Laboratory Information System (LIS)
A laboratory information management system (LIMS) or laboratory information system (LIS) or laboratory management system (LMS), is a software-based laboratory and information management system with features that support a modern laboratory’s operations. Key features include workflow and data tracking support, flexible architecture, and data exchange interfaces. The features and uses of a LIMS have evolved over the years from simple sample tracking to an enterprise resource planning tool that manages multiple aspects of laboratory informatics.
The definition of a LIMS is somewhat controversial: LIMSs are dynamic because the laboratory’s requirements are rapidly evolving and different labs often have different needs. Therefore, a working definition of a LIMS ultimately depends on the interpretation by the individuals or groups involved. Dr. Alan McLelland of the Institute of Biochemistry, Royal Infirmary, Glasgow highlighted this problem in the late 1990s by explaining how a LIMS is perceived by an analyst, a laboratory manager, an information systems manager, and an accountant, “all of them correct, but each of them limited by the users’ own perceptions.”
Historically the LIMS, LIS, and process development execution system (PDES) have all performed similar functions. The term “LIMS” has tended to refer to informatics systems targeted for environmental, research, or commercial analysis such as pharmaceutical or petrochemical work. “LIS” has tended to refer to laboratory informatics systems in the forensics and clinical markets, which often required special case management tools. “PDES” has generally applied to a wider scope, including, for example, virtual manufacturing techniques, while not necessarily integrating with laboratory equipment.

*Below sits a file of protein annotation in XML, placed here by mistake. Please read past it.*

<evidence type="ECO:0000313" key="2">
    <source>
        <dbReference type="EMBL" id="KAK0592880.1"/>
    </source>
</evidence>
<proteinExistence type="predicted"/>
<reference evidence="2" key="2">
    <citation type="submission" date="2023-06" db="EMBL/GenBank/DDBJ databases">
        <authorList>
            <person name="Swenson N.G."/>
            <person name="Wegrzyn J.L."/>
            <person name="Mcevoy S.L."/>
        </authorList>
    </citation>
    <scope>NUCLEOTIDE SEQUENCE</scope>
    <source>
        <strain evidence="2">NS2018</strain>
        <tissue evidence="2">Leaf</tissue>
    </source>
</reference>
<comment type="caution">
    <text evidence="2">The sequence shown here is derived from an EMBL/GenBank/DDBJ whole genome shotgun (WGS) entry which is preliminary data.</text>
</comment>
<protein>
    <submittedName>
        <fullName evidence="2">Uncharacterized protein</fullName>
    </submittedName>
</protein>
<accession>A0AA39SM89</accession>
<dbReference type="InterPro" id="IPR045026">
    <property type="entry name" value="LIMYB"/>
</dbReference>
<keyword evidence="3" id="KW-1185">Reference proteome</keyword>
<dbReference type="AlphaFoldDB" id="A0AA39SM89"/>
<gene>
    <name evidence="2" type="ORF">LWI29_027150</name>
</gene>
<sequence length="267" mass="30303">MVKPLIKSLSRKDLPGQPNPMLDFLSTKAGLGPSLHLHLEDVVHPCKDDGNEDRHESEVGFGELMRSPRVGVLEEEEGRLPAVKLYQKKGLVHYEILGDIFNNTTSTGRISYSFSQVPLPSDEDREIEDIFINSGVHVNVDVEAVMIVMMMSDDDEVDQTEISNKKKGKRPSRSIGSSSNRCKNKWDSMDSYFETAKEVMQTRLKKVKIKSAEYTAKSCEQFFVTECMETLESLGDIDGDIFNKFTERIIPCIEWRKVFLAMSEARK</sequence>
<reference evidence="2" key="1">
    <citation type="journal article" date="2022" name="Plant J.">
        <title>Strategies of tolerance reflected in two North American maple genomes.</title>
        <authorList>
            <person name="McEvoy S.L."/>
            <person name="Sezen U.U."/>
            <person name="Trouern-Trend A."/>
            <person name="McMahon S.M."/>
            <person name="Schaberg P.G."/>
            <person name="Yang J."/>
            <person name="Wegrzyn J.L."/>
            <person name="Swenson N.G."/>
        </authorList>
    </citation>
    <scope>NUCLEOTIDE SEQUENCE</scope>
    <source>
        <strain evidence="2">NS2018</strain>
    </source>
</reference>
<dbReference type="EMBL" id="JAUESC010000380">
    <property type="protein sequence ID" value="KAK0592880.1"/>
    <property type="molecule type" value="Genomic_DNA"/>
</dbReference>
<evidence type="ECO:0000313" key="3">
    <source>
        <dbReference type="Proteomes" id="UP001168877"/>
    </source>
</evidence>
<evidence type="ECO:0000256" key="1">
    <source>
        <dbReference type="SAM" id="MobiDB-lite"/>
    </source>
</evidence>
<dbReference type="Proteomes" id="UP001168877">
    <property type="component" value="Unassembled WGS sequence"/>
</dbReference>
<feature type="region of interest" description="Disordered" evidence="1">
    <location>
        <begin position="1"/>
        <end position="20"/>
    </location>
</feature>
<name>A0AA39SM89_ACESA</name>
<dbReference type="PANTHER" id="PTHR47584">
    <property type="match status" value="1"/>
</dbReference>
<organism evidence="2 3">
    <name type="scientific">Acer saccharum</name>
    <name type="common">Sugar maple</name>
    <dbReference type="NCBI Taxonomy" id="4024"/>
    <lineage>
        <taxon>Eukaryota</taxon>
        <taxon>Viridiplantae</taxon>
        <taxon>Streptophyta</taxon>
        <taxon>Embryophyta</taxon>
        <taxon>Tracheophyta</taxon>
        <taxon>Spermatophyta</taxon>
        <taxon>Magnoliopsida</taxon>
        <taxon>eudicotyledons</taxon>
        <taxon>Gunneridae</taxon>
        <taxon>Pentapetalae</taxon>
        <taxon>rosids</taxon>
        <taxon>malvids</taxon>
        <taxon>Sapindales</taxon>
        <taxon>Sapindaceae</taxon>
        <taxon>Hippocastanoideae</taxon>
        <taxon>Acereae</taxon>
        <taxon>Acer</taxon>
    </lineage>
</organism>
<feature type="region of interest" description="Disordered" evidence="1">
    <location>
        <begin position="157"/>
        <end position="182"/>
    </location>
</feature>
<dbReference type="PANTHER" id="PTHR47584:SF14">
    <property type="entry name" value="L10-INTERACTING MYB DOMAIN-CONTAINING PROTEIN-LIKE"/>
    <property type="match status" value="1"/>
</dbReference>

In recent times LIMS functionality has spread even farther beyond its original purpose of sample management. Assay data management, data mining, data analysis, and electronic laboratory notebook (ELN) integration have been added to many LIMS, enabling the realization of translational medicine completely within a single software solution. Additionally, the distinction between LIMS and LIS has blurred, as many LIMS now also fully support comprehensive case-centric clinical data.